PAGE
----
20th Century Boy (Nuffield Theatre, Southampton)
In 2011 the late Marc Bolan, lead singer of the rock band, T-Rex was the latest musician to be given a tribute musical. Now it’s been given its own tour. Yes, it’s certainly a tribute to Bolan, but no matter how much love is showered over him the musical can’t hide its lack of depth.
The typical juke box musical chronologically follows the musician through his career. The exception in this case is that it moves back and forth between Bolan and his son. Played by Luke Bailey, Rolan Bolan wishes to learn more about his deceased dad and decides to come to Britain. He meets his grandmother and a number of people who knew Bolan.
The rest of 20th Century Boy is devoted to following Marc Bolan’s life. Yet for a tribute to the legend, the musical feels sketchy. A lot of the story is told through copious amounts of exposition given in the present day scenes. Yet funnily enough those scenes are the interesting ones.
The Marc Bolan scenes are mostly snippets for the musical to lead into the next song. The characters aren’t interesting either. They have little time to develop and only serve to tell the story.
There is some emotion to be found in the scenes with Rolan, as he overcomes the revelation that his father was married before he met his mother. Donna Hones as Gloria Jones puts on a brave face as she reluctantly faces the past for the sake of her son. It’s only during the second act, when the past starts to overlap with the present, that the musical becomes interesting.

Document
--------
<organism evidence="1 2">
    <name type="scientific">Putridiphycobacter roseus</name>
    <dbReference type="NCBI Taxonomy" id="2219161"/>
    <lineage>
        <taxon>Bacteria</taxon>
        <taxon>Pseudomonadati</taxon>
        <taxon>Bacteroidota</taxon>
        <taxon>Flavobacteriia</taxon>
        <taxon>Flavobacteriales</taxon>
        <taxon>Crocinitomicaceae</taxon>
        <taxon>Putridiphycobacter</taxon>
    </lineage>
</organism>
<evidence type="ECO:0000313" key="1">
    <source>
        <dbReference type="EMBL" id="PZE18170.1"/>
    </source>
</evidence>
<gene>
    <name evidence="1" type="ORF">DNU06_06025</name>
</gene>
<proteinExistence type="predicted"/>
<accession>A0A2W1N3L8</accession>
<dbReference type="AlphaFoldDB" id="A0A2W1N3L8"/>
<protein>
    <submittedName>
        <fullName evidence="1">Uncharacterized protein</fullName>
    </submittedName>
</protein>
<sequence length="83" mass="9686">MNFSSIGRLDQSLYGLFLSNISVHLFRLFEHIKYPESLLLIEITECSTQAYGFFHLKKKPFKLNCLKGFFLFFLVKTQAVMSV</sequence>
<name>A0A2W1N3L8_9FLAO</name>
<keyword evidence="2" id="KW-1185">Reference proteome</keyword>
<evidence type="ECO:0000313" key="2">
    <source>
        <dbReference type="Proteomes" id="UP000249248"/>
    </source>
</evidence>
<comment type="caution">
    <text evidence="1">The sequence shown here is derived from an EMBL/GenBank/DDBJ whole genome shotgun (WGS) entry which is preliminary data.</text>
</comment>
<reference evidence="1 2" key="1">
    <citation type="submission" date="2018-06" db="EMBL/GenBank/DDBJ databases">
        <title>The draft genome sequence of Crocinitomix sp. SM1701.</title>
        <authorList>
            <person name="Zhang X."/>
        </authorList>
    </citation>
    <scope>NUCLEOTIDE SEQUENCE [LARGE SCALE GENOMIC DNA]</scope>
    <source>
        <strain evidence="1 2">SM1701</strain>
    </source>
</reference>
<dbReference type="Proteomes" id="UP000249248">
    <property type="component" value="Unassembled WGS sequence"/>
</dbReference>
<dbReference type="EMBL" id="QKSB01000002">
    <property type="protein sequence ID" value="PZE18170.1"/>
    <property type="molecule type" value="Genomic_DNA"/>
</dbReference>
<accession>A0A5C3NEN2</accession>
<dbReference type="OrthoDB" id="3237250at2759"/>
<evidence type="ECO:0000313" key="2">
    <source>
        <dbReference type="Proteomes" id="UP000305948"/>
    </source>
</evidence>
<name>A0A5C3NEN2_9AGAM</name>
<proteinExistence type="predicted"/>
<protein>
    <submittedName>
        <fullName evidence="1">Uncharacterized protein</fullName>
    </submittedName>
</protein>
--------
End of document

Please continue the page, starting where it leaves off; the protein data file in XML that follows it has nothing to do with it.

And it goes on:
Thankfully Warren Sollars gives an impressive performance as Bolan, portraying the musician’s charisma and ambition to be "bigger than Elvis Presley". The musical follows him as his stardom tears him apart and isolates himself from those close to him. Yet these problems are skimmed over as the musical speeds along.
Warren and the cast perform the songs brilliantly, as they go through Bolan’s song catalogue including 'Get It On', 'Ride a White Swan', 'I Love To Boogie', and '20th Century Boy'. The finale has the audience up on their feet as the music thunders out.
Like other juke box musicals this musical tells the story of the rock star through tinted glasses. However, I feel that other musicals are better at looking at the highs and lows of the career of the musician. This is a competent overview of Bolan’s life that really deserves more attention.
– David Jobson